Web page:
Year. Sources: FAO (Food and Agriculture Organization of the United Nations), World Drink Trends 2003. Male 36.4%

Year. Sources: FAO (Food and Agriculture Organization of the United Nations), World Drink Trends 2003. Male 36.4% ITALY Recorded adult per capita consumption (age 15+) 25 Litres of pure alcohol 2 15 1 Beer Spirits Wine 5 1961 1965 1969 1973 1977 1981 1985 1989 1993 1997 21 Year Sources: FAO (Food and Agriculture Organization

More information

A L C O H O L A N D H E A LT H LOW-RISK DRINKING: 2 3 4 0

A L C O H O L A N D H E A LT H LOW-RISK DRINKING: 2 3 4 0 TABLE OF CONTENTS ISBN 978-2-923548-23-4 Legal deposit 2007 Introduction 1 Low-risk drinking 2 Drinking guidelines in Quebec 3 Recommended number of drinks 4 Individual vulnerability 6 Circumstantial vulnerability

More information

NORTHERN TERRITORY VIEWS ON CGC STAFF DISCUSSION PAPER 2007/17-S ASSESSMENT OF ADMITTED PATIENT SERVICES FOR THE 2010 REVIEW

NORTHERN TERRITORY VIEWS ON CGC STAFF DISCUSSION PAPER 2007/17-S ASSESSMENT OF ADMITTED PATIENT SERVICES FOR THE 2010 REVIEW NORTHERN TERRITORY VIEWS ON CGC STAFF DISCUSSION PAPER 2007/17-S ASSESSMENT OF ADMITTED PATIENT SERVICES FOR THE 2010 REVIEW OCTOBER 2007 ADMITTED PATIENT SERVICES Key Points: The Territory supports the

More information

users Position Paper: Responding to older AOD users The ageing population 1 Victorian Alcohol and Drug Association (VAADA) Issued September 2011

users Position Paper: Responding to older AOD users The ageing population 1 Victorian Alcohol and Drug Association (VAADA) Issued September 2011 Responding to older AOD users Issued September 2011 Victoria s ageing population is growing. It consumes a large array of prescription medication as well as alcohol and other drugs. In large part substance

More information

Comorbidity of mental disorders and physical conditions 2007

Comorbidity of mental disorders and physical conditions 2007 Comorbidity of mental disorders and physical conditions 2007 Comorbidity of mental disorders and physical conditions, 2007 Australian Institute of Health and Welfare Canberra Cat. no. PHE 155 The Australian

More information

Prostate cancer statistics

Prostate cancer statistics Prostate cancer in Australia The following material has been sourced from the Australian Institute of Health and Welfare Prostate cancer incorporates ICD-10 cancer code C61 (Malignant neoplasm of prostate).

More information

SOUTH AFRICA. Recorded adult per capita consumption (age 15+) Last year abstainers

SOUTH AFRICA. Recorded adult per capita consumption (age 15+) Last year abstainers SOUTH AFRICA Recorded adult per capita consumption (age 15+) 18 16 14 Litres of pure alcohol 12 10 8 6 4 Beer Spirits Wine 2 0 1961 1965 1969 1973 1977 1981 1985 1989 1993 1997 2001 Year Sources: FAO (Food

More information

ALCOHOL & YOU GET THE FACTS YOU NEED TO MAKE INFORMED DECISIONS ABOUT ALCOHOL

ALCOHOL & YOU GET THE FACTS YOU NEED TO MAKE INFORMED DECISIONS ABOUT ALCOHOL ALCOHOL & YOU GET THE FACTS YOU NEED TO MAKE INFORMED DECISIONS ABOUT ALCOHOL 2 Alcohol & You drinkaware.ie 3 ABOUT DRINKAWARE HOW MUCH AM I DRINKING? Drinkaware is an independent not-for-profit organisation,

More information

AUSTRALIAN ALCOHOL GUIDELINES Health Risks and Benefits REVOKED. Endorsed October 2001. National Health and Medical Research Council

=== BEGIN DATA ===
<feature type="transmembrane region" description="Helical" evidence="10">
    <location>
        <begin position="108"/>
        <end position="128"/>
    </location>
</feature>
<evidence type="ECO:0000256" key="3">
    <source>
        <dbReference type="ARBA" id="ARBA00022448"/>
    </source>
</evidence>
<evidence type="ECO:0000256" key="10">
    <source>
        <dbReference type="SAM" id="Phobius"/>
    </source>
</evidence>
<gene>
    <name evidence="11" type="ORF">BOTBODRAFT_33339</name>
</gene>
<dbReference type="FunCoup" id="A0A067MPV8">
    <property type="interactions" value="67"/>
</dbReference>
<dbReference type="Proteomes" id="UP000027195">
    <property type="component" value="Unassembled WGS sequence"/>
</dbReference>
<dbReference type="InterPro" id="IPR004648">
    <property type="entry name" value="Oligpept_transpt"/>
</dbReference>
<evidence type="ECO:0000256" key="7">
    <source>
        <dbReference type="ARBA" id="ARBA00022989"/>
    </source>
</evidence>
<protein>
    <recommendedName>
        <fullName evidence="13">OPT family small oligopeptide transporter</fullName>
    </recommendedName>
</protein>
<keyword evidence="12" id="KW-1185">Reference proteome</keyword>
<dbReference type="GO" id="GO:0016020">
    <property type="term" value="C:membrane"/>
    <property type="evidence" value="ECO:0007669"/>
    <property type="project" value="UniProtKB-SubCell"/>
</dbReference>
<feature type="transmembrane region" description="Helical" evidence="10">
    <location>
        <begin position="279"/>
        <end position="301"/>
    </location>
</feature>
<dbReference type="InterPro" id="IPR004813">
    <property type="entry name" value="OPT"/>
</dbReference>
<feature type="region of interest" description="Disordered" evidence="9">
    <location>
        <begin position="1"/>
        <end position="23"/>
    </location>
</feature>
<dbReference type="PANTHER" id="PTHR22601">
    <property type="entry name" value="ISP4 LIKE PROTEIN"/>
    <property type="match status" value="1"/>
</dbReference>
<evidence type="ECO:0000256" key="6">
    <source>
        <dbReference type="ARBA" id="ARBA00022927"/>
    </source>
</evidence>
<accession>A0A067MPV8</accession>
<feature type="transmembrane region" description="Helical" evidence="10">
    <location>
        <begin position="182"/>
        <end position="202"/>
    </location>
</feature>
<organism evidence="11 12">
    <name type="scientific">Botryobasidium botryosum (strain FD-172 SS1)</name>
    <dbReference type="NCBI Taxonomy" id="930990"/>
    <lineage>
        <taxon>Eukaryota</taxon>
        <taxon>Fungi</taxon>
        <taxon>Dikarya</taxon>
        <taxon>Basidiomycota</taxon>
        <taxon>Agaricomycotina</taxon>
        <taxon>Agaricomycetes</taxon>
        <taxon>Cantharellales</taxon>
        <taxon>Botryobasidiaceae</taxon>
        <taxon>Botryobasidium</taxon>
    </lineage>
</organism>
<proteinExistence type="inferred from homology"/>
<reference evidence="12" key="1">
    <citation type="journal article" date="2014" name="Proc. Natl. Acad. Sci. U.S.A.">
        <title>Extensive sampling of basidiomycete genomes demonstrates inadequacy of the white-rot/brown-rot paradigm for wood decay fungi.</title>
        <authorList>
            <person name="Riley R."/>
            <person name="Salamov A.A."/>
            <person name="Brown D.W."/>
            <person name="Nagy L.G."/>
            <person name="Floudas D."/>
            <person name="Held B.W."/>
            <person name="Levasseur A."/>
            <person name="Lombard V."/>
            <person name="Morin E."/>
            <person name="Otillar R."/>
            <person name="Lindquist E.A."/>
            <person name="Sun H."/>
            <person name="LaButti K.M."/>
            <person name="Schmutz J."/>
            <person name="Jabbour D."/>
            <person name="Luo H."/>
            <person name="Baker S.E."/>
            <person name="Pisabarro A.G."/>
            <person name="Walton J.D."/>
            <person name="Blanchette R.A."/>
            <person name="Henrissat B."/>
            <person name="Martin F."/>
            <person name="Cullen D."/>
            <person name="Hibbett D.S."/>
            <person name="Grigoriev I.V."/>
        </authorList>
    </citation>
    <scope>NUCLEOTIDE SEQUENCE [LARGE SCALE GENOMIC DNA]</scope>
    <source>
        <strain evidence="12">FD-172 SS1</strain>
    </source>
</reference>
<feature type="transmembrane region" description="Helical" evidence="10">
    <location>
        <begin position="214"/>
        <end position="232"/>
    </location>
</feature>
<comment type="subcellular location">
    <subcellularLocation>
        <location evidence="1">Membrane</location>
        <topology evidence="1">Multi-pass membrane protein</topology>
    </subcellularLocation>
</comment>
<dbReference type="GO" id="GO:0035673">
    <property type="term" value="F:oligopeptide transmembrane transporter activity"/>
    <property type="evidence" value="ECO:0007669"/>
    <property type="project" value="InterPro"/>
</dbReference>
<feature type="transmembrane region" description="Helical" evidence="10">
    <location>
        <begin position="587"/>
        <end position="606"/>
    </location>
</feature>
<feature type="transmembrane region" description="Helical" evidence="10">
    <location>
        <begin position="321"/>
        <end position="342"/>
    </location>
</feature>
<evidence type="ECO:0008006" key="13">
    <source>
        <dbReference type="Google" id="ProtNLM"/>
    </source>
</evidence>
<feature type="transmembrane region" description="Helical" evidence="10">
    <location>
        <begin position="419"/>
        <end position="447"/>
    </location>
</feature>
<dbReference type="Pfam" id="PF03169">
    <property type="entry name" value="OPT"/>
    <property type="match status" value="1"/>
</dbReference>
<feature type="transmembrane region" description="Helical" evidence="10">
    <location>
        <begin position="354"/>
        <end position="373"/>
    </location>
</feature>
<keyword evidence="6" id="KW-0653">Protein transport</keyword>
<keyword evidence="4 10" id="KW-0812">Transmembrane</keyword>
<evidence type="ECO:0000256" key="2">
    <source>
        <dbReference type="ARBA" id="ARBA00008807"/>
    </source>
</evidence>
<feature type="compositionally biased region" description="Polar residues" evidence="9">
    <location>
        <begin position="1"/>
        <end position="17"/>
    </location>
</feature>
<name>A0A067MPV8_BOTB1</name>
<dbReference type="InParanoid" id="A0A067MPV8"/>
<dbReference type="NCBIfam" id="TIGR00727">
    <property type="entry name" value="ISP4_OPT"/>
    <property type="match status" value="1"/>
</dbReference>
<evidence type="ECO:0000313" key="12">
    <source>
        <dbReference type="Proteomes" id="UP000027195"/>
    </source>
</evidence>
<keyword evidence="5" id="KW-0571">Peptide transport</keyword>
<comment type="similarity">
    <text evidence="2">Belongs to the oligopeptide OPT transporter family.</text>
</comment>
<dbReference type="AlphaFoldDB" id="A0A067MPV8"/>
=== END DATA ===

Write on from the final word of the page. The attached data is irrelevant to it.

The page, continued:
AUSTRALIAN ALCOHOL GUIDELINES Health Risks and Benefits REVOKED. Endorsed October 2001. National Health and Medical Research Council AUSTRALIAN ALCOHOL GUIDELINES Health Risks and Benefits Endorsed October 2001 National Health and Medical Research Council NUMBER OF STANDARD DRINKS 1.5 375ml Full Strength Beer 4.9% Alc./Vol 1.5 375ml

More information

Patterns of Alcohol Consumption Debating Paper

Patterns of Alcohol Consumption Debating Paper HEALTH SCRUTINY PANEL 8 TH FEBRUARY 2011 Patterns of Alcohol Consumption Debating Paper The Health Scrutiny Panel agreed the following terms of reference for the review into patterns of alcohol consumption:

More information

1.14 Life expectancy at birth

1.14 Life expectancy at birth 1.14 Life expectancy at birth The life expectancy of Aboriginal and Torres Strait Islander males and females for a given period Data sources Life expectancy estimates presented in this measure are from

More information

What You Don t Know Can Harm You

What You Don t Know Can Harm You A L C OHOL What You Don t Know Can Harm You National Institute on Alcohol Abuse and Alcoholism National Institutes of Health U.S. Department of Health and Human Services If you are like many Americans,

More information

Wine Economics Research Centre Working Paper No. 0710

Wine Economics Research Centre Working Paper No. 0710 Wine Economics Research Centre Working Paper No. 0710 What Do the Bingers Drink? Micro-unit Evidence on Negative Externalities and Drinker Characteristics of Alcohol Consumption by Beverage Types Preety

More information

Aboriginal health in Victoria

Aboriginal health in Victoria Aboriginal health in Victoria Research summary Identifying the determinants of physical and mental health VicHealth is committed to helping close the health gap between Aboriginal and non-aboriginal Victorians.

More information

Towards an Aboriginal Health Plan for NSW

Towards an Aboriginal Health Plan for NSW Submission Towards an Aboriginal Health Plan for NSW June 2012 beyondblue PO Box 6100 HAWTHORN WEST VIC 3122 Tel: (03) 9810 6100 Fax: (03) 9810 6111 www.beyondblue.org.au beyondblue Towards an Aboriginal

More information

ARTICLE #1 PLEASE RETURN AT THE END OF THE HOUR